Thoracic Trauma

Published on 13/02/2015 by admin

Filed under Cardiothoracic Surgery

Last modified 13/02/2015

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Chapter 25 Thoracic Trauma

All types and severity of trauma can involve thoracic injury, and the mechanism of injury often provides little guidance to the nature of the injury that has been sustained. Acutely life-threatening thoracic injuries include tension pneumothorax, large open pneumothorax, massive hemothorax, and cardiac tamponade.


Flail Chest

Multiple rib fractures may result in a flail chest (Fig. 25-2), in which a section of the chest wall moves paradoxically with respiration. Flail chest is almost always associated with significant underlying pulmonary contusion and severe respiratory compromise. Treatment is supportive: oxygen or ventilatory support for hypoxemia and respiratory distress along with physical therapy and adequate analgesia. Some data show that open reduction and internal fixation of the flail segment is associated with less pain and a shorter hospital stay than is a conservative approach.1


Figure 25.2 Transverse CT scan of the patient in Figure 25-1. On the right side, posteriorly, a fractured rib is seen. This fracture is seen on the radiograph. However, laterally a further fracture is seen, which is not apparent on the plain radiograph. This patient has a substantial flail segment of the right chest wall. A small right pleural collection and contusion of the right lung is also seen.


Pulmonary contusion typically occurs following major blunt trauma, whereas pneumothorax and hemothorax occur with both blunt and penetrating trauma.


Pneumothoraces may be open or closed, large or small, simple or under tension (Fig. 25-3). With an open pneumothorax, there is a breach in the chest wall that allows air to enter the chest cavity through the defect (rather than through the trachea, as occurs with a closed pneumothorax). Patients present with a “sucking” chest wound and severe respiratory distress. The pneumothorax is likely to be large and there may be an associated hemothorax and flail segment. Immediate intubation and invasive ventilation may be required. Treatment involves urgent surgical repair. If immediate surgical repair is not possible, the wound should be covered with an impermeable dressing and a thoracostomy tube should be inserted and connected to an underwater seal drain. The dressing should be sealed on only three sides, with the lower side left unsealed to allow air under tension to escape from the chest while preventing air entrainment through the wound. Once the thoracostomy tube is inserted, the dressing should be completely sealed. Surgical repair should be arranged as soon as possible.

Tension and large simple pneumothoraces are usually diagnosed clinically. Both present with respiratory distress, reduced breath sounds on the affected side, and hyperresonance to percussion. With a tension pneumothorax (Fig. 25-4), the patient may be in shock because of compression of the mediastinal structures and obstruction to venous return. The trachea may be deviated to the unaffected side and there may be displacement of the apex beat. A simple pneumothorax (see Fig. 6-21) may be converted into a tension pneumothorax with the institution of positive pressure ventilation. With severe respiratory distress or shock, needle thoracocentesis should be performed without delay, commonly before the chest radiograph is available. Needle thoracocentesis should be followed immediately by tube thoracostomy and underwater seal drainage (see Chapter 40). With simple pneumothoraces, lung reinflation is usually rapid and, providing there is no ongoing air leak, the tube can be removed in as short a time as a few hours in cases of penetrating trauma or in 1 to 2 days after blunt trauma.2 Whenever a large pneumothorax occurs after penetrating trauma, the possibility of an airway injury must be considered.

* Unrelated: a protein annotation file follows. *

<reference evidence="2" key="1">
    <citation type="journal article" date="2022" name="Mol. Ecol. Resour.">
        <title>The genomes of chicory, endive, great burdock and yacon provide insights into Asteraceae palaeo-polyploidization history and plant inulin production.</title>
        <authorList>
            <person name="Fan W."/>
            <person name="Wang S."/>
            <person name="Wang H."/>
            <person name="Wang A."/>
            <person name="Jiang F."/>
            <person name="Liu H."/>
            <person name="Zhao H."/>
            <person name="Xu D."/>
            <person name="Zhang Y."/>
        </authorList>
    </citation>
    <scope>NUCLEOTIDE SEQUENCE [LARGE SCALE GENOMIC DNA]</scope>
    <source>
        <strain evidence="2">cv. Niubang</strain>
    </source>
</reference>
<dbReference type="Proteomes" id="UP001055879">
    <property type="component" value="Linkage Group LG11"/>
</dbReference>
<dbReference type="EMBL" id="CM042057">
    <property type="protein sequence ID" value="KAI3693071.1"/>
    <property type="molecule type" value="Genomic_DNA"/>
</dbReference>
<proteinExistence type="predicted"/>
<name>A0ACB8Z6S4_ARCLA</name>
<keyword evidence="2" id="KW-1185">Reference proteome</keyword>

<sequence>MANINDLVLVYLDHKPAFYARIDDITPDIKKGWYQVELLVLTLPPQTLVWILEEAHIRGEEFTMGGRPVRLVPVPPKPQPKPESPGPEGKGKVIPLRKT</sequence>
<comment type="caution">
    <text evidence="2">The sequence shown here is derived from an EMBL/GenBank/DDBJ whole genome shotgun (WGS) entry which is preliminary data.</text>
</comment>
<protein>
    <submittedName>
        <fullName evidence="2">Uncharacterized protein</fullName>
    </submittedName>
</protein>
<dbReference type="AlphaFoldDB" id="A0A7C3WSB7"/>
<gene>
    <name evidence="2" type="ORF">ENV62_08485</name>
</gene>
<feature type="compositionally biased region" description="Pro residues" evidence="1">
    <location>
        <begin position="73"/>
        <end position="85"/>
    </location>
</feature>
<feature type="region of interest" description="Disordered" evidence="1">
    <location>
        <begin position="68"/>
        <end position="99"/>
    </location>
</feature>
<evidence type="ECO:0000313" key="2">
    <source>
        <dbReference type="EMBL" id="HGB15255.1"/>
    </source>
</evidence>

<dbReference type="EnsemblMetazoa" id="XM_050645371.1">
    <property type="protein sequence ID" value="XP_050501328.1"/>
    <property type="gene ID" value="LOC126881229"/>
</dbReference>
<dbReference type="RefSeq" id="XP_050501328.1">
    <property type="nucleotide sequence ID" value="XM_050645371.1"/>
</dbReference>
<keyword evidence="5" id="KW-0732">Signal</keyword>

Small, simple pneumothoraces are commonly diagnosed incidentally on a chest radiograph or on an abdominal computed tomogram (CT).3 Whether these incidentally identified pneumothoraces require tube thoracostomy is debatable. As a general rule, if positive pressure ventilation is required4 or if the patient is to be transported by air, drainage is mandatory.


Isolated hemothorax typically presents with hypovolemic shock, with or without respiratory distress. Breath sounds are reduced on the affected side but, unlike in pneumothorax, the chest is dull to percussion. The diagnosis is confirmed by chest radiography (see Fig. 6-26). Initial treatment involves ensuring that large-bore intravenous cannulas are placed above and below the diaphragm. Insertion of at least one and sometimes two thoracostomy tubes is necessary, and they should be of large size (28F or larger) so as to reduce the chances of their occlusion by clot. The initial and subsequent blood loss must be carefully monitored. When initial blood loss is more than 1500 ml in penetrating trauma or 2000 ml in blunt trauma, immediate thoracotomy should be considered.5 If the patient is grossly unstable or moribund, thoracotomy should be undertaken in the emergency department. Regardless of the initial amount of blood loss, thoracotomy should be considered if blood loss exceeds 800 ml in 4 hours. If the placement of one or more thoracostomy tubes fails to clear the thoracic cavity of blood in 2 to 3 days, surgical evacuation should be considered. This can often be performed thoracoscopically,6 but if the clot is well organized, thoracotomy will be required.

Surgical exploration of thoracic stab wounds (unlike abdominal stab wounds) is not mandatory. Similarly, there is no indication for thoracotomy to remove bullets unless they have embolized to pulmonary vessels or are lodged in the myocardium in a way likely to cause functional problems.